There is something magical about that warm glow underfoot. What are the advantages of under floor heat delivery over conventional radiators? Is it suitable to the climate in Spain?
Firstly the only under floor heating systems that are of interest to us are those that pass water through coiled pipes. As far as we are concerned electrical under floor heating has drawbacks that make it undesirable from an environmental viewpoint such as the high CO2 emissions associated with using main electricity and also the generation of electrical and magnetic fields.
Secondly it’s important to choose your heat delivery system in conjunction with everything else. The building structure type, insulation levels, airtightness, heating settings, furnishings etc will all affect the speed with which internal temperatures respond to a drop in temperatures outside.
The reaction time of your heat delivery system has a great effect on the comfort level of the occupants and the energy consumed. A lightweight building will be more responsive to changes in temperature than a heavyweight building. This cuts both ways – more responsive could mean that the building is equally as responsive to falling outside temperatures as it may be to rising internal temperatures from the heating. A heavyweight building will be slower to respond and gradually reacts to the seasonal changes rather than day to night fluctuations.
Micro Climates In Spain
The micro climate in Spain is enormously variable. We have quite a different situation where I live close to the city of Granada, and in the mountains of the Sierra Nevada, to that only forty minutes away on the coast. However in both situations during the spring and autumn you can experience quite sudden and wide ranging variations in temperature: quite hot turning to quite cold overnight perhaps lasting a few days and then turning back again. This is an important consideration to bear in mind when choosing the heat delivery method for your building.
Types of Wet Under floor Heating
There are basically two types of wet under floor heating: heat store or fast delivery
Heat Store Under floor heating systems are those where the pipes are laid within a relatively thick concrete or lime concrete slab which would be insulated below and around the perimeter. These systems are slower to heat up and slower to cool. The speed of cooling will of course be influences by the temperature and airtightness of the room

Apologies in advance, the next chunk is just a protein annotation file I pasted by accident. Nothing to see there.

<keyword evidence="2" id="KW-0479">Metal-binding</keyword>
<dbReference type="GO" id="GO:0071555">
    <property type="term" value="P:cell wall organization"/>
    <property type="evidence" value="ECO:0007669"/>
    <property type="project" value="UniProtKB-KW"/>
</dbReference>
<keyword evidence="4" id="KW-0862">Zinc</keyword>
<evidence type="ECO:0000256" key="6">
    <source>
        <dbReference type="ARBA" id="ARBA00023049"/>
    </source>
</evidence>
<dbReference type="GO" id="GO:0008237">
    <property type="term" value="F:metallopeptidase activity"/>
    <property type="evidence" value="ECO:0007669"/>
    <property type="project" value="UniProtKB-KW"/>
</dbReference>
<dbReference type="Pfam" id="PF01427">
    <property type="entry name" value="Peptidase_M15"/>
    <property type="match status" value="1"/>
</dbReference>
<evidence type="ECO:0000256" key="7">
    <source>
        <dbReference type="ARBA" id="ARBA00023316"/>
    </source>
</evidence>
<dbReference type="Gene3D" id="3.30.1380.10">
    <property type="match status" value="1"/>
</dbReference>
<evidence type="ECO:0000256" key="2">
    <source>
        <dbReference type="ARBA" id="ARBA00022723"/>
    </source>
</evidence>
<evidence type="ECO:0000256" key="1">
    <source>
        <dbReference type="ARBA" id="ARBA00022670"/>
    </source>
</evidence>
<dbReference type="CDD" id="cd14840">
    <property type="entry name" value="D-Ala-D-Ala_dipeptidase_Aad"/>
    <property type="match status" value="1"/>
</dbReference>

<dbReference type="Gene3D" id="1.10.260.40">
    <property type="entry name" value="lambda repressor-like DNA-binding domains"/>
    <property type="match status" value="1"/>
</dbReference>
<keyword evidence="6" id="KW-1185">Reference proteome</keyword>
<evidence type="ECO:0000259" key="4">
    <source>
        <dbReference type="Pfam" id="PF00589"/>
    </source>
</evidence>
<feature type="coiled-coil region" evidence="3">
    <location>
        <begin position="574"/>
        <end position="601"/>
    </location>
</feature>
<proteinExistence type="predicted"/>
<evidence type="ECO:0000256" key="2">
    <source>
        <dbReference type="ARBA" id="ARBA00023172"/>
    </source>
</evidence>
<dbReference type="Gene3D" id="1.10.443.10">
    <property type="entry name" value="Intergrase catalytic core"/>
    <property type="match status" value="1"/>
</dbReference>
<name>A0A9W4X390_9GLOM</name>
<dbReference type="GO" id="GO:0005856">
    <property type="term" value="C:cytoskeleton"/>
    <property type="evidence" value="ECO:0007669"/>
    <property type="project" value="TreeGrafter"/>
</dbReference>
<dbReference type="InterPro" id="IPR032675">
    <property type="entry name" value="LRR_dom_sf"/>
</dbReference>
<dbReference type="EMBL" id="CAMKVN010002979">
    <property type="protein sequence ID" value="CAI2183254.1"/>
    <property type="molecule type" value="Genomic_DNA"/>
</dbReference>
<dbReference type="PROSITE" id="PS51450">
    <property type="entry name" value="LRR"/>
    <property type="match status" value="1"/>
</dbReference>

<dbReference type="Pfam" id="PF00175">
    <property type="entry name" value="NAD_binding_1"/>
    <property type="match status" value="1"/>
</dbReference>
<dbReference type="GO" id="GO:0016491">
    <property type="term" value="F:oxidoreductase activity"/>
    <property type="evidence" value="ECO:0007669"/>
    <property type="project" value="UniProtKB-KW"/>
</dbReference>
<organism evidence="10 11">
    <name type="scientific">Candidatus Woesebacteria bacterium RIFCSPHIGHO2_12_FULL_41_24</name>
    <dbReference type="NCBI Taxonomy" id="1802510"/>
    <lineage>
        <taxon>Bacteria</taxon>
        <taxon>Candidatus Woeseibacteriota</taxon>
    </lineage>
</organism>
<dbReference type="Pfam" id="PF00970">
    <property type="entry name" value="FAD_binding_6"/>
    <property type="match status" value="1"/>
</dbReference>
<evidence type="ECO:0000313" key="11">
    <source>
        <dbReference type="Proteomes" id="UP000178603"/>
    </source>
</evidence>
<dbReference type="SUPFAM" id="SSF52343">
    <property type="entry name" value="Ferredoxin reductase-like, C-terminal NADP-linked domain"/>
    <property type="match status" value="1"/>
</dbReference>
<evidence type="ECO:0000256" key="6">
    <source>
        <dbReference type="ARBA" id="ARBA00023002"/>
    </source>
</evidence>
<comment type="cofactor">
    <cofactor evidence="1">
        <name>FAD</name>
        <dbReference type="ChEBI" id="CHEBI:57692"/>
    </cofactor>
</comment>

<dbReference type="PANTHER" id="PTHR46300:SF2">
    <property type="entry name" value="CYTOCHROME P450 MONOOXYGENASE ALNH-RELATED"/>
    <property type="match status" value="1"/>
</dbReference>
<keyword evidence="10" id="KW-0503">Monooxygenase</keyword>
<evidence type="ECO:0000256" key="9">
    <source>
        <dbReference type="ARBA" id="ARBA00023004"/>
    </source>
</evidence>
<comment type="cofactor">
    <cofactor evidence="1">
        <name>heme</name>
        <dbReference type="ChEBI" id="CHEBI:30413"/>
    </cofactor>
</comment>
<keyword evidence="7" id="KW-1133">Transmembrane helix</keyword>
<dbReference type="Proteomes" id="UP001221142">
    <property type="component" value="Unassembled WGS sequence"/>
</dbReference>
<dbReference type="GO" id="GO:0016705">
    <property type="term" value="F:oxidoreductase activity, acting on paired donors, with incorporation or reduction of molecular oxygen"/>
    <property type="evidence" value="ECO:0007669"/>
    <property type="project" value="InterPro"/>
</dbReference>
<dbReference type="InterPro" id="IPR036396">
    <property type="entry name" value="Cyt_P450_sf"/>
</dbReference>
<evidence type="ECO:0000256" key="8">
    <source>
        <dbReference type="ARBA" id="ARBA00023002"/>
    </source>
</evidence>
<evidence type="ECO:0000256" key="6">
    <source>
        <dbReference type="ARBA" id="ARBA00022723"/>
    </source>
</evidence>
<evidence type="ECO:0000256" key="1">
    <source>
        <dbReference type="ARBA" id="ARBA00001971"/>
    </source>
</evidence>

Fast Delivery systems are those that have pipes laid on top of insulation either in a thin screed or specially formed insulation containing trenches for the pipes to sit in beneath a thin screed or timber flooring.
Logic would suggest that the former would be most suitable for a heavyweight building and the latter for a light weight building that need a faster response. However there is no reason why they cannot be mixed and many light weight buildings would actually benefit from the addition of a heat store
Floors Versus Radiators as Heat Emitters
Heating a space sufficiently to maintain a comfortable body temperature without lowering the humidity so much as to cause discomfort can best be achieved by a large area of radiant surface. If the surface area is large, such as a floor for example, then the temperature required to effect change can be lower.
Radiators (remarkably inaptly named) only emit about 15% of their heat by radiation. The rest is achieved by convection. Because conventional radiators are generally quite small in comparison to the room to work effectively they need to deliver hot water at temperatures above 60 degrees C. This creates localized hot spots and the convected air rises to the ceiling, flows across the top of the room, and down the other side as it cools. The convected current will also carry dust and will lower the humidity of the air both of which can cause problems for allergy sufferers.
Under floor heating comprises a large gently radiating surface which only needs to be a few degrees warmer than the air in the room using water temperatures of between 45-55 degrees C. Because of this the differential between floor and room temperature is usually so small that convection is avoided.
Furthermore radiant heat energy works like sunlight as the heat from the floor warms the occupants directly as well as through the air. That’s a very comfortable feeling. And comfortable conditions can be achieved using much lower water temperatures thus saving energy and money, without drying the air, and with no localized hot spots in the room.
Under floor heating systems can use a variety of heat sources: ground or air source heat pumps, bio mass boiler etc. They are low maintenance. They are generally no more expensive to install than a comparable radiator system. Virtually any kind of floor covering can be used with under floor heating.
Author: John Wolfendale
Bio: John is a founder of Eco Vida and is passionate about bringing modern design and construction practices to Spain. He believes a home which is warm in winter and cool in summer is largely a matter of design and selective use of materials. He is British and a Chartered Surveyor with 18 years experience living and working in Spain.